Wednesday, March 7, 2012

February 1966: Marvel's Most Iconic Image Ever?

Daredevil 13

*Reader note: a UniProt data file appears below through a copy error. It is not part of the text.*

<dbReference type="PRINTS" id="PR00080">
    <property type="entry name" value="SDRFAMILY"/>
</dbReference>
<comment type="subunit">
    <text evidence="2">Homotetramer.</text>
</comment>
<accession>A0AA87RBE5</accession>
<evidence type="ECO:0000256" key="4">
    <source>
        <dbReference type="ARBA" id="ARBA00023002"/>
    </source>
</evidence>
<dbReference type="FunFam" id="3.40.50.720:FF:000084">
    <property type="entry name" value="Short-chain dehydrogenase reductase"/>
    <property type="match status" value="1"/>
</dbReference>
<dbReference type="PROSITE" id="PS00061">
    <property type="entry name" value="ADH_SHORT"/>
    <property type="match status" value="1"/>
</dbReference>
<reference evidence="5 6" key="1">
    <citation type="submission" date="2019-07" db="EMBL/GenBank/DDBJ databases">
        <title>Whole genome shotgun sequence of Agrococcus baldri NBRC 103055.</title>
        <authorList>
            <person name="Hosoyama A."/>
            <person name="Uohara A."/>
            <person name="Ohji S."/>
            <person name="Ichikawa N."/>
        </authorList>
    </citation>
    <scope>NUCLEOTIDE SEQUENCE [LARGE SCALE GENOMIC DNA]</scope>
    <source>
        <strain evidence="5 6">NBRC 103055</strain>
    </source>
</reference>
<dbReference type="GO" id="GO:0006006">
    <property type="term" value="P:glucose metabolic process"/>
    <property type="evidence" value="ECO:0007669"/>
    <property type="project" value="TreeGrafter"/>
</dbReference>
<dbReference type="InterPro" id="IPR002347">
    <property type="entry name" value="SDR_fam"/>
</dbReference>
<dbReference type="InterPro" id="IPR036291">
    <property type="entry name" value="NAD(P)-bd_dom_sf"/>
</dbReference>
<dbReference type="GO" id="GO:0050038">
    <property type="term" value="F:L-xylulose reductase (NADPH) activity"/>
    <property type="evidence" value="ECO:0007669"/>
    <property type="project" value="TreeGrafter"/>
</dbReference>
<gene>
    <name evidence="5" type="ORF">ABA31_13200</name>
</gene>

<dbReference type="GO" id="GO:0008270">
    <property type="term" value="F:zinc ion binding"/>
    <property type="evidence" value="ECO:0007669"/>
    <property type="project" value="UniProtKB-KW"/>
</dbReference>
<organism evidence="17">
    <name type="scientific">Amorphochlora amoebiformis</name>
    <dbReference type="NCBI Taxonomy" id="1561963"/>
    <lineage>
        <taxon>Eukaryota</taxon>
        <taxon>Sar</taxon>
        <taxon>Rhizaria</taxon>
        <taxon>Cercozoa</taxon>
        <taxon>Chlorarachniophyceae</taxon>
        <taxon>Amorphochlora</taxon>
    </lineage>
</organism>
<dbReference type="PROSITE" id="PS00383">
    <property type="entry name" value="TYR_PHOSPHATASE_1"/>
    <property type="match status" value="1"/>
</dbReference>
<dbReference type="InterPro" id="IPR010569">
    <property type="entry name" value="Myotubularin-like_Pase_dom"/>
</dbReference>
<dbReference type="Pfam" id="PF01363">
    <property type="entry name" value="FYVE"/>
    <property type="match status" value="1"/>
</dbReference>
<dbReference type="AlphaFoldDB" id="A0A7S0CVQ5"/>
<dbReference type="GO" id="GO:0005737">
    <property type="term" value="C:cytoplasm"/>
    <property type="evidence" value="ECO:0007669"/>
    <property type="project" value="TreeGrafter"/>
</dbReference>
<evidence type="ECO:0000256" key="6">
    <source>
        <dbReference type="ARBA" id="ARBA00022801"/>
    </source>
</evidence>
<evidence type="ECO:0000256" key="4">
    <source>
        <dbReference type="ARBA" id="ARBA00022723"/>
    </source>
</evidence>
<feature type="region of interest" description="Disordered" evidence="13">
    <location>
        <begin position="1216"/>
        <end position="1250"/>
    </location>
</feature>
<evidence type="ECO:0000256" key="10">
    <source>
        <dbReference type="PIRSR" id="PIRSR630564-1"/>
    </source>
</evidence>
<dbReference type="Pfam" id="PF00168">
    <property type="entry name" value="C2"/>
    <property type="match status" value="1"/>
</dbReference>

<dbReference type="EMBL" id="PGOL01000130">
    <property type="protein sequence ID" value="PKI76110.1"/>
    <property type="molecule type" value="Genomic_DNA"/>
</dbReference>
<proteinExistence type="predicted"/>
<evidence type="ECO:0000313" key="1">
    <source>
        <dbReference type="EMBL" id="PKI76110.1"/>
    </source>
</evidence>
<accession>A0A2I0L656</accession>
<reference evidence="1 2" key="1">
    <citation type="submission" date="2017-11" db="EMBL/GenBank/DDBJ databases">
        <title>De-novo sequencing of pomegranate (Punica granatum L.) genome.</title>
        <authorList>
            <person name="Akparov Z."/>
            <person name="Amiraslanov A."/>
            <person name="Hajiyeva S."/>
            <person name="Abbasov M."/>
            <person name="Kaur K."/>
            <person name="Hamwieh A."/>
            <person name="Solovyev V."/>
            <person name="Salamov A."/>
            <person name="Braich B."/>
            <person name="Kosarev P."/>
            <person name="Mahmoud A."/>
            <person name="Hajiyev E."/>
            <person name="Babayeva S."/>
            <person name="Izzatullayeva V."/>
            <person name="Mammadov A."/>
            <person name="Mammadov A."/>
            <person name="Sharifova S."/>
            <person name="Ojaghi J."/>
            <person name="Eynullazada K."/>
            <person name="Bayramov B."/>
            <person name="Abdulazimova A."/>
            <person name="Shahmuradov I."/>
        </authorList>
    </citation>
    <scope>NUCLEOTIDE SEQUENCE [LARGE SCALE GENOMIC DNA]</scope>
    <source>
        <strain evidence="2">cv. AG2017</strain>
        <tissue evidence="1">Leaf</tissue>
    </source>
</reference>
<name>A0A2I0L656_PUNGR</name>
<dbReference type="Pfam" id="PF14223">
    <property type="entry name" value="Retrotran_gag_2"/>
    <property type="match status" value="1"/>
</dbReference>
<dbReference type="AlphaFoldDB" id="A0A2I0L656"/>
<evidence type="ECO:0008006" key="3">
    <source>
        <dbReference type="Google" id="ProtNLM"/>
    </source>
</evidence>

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Daredevil’s vacation from hell continues as he is accosted in a cave by an Ape-Man! Meanwhile, searching for some healing berries that will cure Daredevil of his illness (he has now lost his super powers from a strong punch),  Ka-Zar does battle with a giant plant. The savage human, along with his pet saber-tooth tiger, Zabu, overcome the plant creature after Ka-Zar makes a quick fire with two stones. Daredevil may be without his powers, but even blind, he is able to fight off the primordial beast until some unexpected help arrives in the name of the Plunderer. The villain believes it is Ka-Zar inside the cave battling the Man-Ape. He shoots a round that injures the Ape-Man, causing him to flee. Though disappointed that it is only Double D, he quickly uses him as his captive once again. One of his pirate cronies named Slagg points out that Daredevil is blind, so the Plunderer dismisses him as useless. The Plunderer then lures Ka-Zar into a trap by showing him a half piece of a medallion that he claims his long lost brother has the other piece of. The savage human also acknowledges that he has a half medallion also. Ka-Zar, while lured into a false sense of security, allows the pirates to capture him in a cage dropped on him, but not before he is able to pass along the healing berries to Daredevil. Our hero eats them and they slowly restore his powers. Believing that it would be wise to continue faking his total blindness with no powers, Double D plays possum for the time being. The Plunderer takes both heroes back to his castle in England. He smugly tells Daredevil about his scheme in that his father had long ago brought back a powerful pile of ore that could vibrate so strongly, it could become the ultimate weapon of power. His father crafted a medallion out of a section of the ore then split it in half between his two sons, the Plunderer and Ka-Zar! The Plunderer never saw his father again, as his father took his brother (named Kevin) and sailed to Skull Island where he first found the ore, never to be seen again after being hounded by agents. Before his departure, the Plunderer’s father had put the ore in a crypt that only the two matching medallion pieces could open. Ka-Zar is kept in an underground cell which the Plunderer pushes Daredevil into, ordering him to get the other half off of Ka-Zar or die with him. Ka-Zar is past reasoning at this point, feeling betrayed and that he can’t trust anyone. The two heroes brawl awhile before Daredevil uses the savage human as a launching pad out of the prison, luckily kicking and knocking out the Plunderer also. The pirate crony, Slagg, tries to shoot Double D, but one of the Plunderer’s servants, named Feepers, shoots and kills him. Feepers ends up being a secret agent working for a mysterious organization that wants the medallion also. The two heroes escape the villain’s castle as Feepers calls in agents across the globe to come to the location, while the Plunderer calls the police to capture them. The story ends with an unknown agent shooting the heroes with a grenade gun.